City Council needs to act – now
We must not gamble with the environment. Once development has been permitted and built, it’s too late.
We need to reinstate the original water retention standard, now repealed, that was enacted in 2010.
We cannot let decisions of a city council be motivated by the financial considerations of a developer. The public, which includes developers, residents and city staff, deserves a clear notice of the standard so it can be followed. Right now, it is not clear. I believe we should err on the side of clarity and specificity on such critical issues for our city.
Town Center stormwater is an issue even proponents of the project agree on. As well said by former Council Member Ramiro Valderrama, an outspoken supporter of the Town Center, who in 2016 asked for a 60 day moratorium on the Town Center for the following reason:
“How are we going to mitigate the stormwater that is going to affect the aquatic and wildlife, coming off the Town Center, since we reduced the retention levels to 60%…?”
Valderrama’s complete remarks from the Sammamish City Council Study Session, September 13, 2006, asking for a moratorium on the Town Center:
What was true in 2016 when Valderrama was concerned is also true today.
I am even more troubled today, four years later, after seeing the devastating results of last winter’s storms.
I’m calling on my fellow Council Members to unite in protecting our environment by bringing clarity to our stormwater onsite water volume retention standard in the Town Center sub area.
(Kent Treen is a Sammamish City Council member. The opinions expressed above are his own. Edited for formatting)
Copyright (c) 2022 The Sammamish Comment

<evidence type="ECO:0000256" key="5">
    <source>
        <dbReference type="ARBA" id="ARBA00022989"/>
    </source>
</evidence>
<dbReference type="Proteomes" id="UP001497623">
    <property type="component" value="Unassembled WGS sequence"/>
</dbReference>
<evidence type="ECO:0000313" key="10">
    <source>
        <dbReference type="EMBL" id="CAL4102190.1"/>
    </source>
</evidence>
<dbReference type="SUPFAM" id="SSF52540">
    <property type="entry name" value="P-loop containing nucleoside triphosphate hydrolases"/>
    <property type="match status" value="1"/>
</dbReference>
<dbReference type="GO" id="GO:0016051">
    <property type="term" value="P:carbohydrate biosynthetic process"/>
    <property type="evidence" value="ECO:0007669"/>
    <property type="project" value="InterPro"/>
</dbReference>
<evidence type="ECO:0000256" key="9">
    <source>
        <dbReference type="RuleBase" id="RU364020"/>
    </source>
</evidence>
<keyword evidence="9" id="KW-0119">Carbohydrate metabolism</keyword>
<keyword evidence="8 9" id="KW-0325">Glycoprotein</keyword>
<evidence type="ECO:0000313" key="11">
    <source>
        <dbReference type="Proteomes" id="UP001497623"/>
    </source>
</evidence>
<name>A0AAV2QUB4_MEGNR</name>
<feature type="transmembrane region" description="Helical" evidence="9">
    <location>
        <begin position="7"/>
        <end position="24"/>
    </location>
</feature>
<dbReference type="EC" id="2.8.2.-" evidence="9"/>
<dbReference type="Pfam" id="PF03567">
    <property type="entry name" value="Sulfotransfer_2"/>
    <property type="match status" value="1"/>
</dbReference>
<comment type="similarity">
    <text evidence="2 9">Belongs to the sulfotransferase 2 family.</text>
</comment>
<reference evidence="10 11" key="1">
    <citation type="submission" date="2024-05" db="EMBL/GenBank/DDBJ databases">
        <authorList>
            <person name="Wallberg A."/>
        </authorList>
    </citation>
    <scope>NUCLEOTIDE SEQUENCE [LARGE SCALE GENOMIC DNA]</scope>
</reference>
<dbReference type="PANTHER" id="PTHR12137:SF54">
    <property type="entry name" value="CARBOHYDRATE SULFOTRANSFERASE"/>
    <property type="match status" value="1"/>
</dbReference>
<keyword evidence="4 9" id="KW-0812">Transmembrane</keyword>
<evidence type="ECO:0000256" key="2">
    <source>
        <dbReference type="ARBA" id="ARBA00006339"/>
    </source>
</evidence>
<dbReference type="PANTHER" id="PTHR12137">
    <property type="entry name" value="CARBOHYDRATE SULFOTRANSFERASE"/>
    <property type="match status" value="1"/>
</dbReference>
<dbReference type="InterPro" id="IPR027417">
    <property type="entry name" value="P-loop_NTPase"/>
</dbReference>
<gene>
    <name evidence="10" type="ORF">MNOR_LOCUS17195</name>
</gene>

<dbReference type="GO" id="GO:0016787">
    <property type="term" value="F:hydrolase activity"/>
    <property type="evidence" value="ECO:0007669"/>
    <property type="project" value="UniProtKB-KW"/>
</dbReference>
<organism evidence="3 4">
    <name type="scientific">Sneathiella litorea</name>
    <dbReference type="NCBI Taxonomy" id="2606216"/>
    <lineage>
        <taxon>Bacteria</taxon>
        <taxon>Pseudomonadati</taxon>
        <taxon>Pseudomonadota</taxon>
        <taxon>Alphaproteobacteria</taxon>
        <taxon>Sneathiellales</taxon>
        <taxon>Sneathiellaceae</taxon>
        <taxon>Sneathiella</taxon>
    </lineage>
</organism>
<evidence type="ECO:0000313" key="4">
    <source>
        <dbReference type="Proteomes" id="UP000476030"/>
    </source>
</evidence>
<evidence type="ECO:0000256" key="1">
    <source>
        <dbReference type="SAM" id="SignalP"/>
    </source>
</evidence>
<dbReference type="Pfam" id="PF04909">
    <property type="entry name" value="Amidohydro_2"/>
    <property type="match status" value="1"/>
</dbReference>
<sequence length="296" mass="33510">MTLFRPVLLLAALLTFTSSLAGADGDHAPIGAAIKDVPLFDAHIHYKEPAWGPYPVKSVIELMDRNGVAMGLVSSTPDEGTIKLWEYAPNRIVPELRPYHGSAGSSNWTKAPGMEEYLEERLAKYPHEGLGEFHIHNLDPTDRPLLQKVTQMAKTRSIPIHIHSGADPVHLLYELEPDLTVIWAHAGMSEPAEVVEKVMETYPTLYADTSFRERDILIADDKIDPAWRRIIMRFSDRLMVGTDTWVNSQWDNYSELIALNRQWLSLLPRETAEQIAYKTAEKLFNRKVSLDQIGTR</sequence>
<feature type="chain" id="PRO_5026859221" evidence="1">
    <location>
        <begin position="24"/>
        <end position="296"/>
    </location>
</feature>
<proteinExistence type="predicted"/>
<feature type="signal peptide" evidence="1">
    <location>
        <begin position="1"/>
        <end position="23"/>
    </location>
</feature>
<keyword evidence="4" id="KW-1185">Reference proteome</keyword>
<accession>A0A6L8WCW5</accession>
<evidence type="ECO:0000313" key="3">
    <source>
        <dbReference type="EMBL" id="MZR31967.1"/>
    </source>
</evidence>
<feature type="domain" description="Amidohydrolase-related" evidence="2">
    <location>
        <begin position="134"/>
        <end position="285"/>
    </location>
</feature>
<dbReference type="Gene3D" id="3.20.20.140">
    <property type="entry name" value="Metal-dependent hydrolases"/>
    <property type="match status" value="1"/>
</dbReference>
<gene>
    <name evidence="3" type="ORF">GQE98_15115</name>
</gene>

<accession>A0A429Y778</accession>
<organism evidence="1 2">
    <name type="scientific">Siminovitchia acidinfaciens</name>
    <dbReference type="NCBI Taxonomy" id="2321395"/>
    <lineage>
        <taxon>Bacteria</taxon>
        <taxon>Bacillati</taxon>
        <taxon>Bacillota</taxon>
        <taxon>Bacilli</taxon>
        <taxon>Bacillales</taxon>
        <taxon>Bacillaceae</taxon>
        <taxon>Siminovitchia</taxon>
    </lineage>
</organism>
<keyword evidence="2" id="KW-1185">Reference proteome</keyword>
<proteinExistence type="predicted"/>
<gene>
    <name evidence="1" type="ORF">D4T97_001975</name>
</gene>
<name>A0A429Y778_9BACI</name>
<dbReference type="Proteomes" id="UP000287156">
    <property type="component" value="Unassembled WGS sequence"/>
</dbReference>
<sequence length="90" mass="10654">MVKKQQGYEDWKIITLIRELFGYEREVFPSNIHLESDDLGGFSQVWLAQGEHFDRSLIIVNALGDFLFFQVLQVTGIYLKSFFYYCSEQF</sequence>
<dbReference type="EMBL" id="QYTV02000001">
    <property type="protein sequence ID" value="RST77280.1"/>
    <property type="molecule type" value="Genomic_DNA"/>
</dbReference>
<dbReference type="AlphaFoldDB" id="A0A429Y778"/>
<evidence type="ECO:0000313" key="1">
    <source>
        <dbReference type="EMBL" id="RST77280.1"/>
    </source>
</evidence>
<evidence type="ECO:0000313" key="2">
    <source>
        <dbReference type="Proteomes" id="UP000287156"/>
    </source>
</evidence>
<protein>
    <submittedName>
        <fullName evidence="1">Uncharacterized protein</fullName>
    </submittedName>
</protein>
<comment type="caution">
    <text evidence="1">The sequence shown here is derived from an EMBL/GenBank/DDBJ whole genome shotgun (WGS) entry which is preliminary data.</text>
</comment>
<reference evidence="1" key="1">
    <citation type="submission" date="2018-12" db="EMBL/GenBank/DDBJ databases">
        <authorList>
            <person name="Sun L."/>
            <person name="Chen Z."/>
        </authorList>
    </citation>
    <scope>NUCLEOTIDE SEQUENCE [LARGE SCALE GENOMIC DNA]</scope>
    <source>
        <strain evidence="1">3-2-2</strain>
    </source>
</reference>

Copyright (c) 2022 The Sammamish Comment
It was written by Mr. Treen that the reason the storm water regulations were relaxed was to put the financial interests of development in the Town Center ahead of or environment, explicitly for the financial gain of developers. Mr. Treen was this really shown to you in public record or did you make that part up?
Although it may have become an unintended consequence, the financial gain of developers was NOT The intent.
There were two items that were on the top of the agenda of previous council(s):
1.) NO town center
2.) YES for YMCA community center.
However, after a couple of years after the TC regulations were adapted the council found out that their own regulations were so stringent that the YMCA could not be built.
The YMCA community center is within the town center.
Good luck, Mr. Treen in changing back to the previous regulations.
You may want to consult with the city attorney first.
I suspect the “Fake news!” cliché of the first comment tells one everything one needs to know about the perspective of the commenter.
I basically had a deep moat dug around my property with what looked to be 1,000s of milk crate looking devices that were placed in the ground specifically for handling water run off for TC. It’s what is currently under the sidewalk of SE 4th and was under my impression what the city believes is the upgraded version of an unsightly pond. I would be curious if after this year it resolves itself since we were under heavy construction during the time of those storms.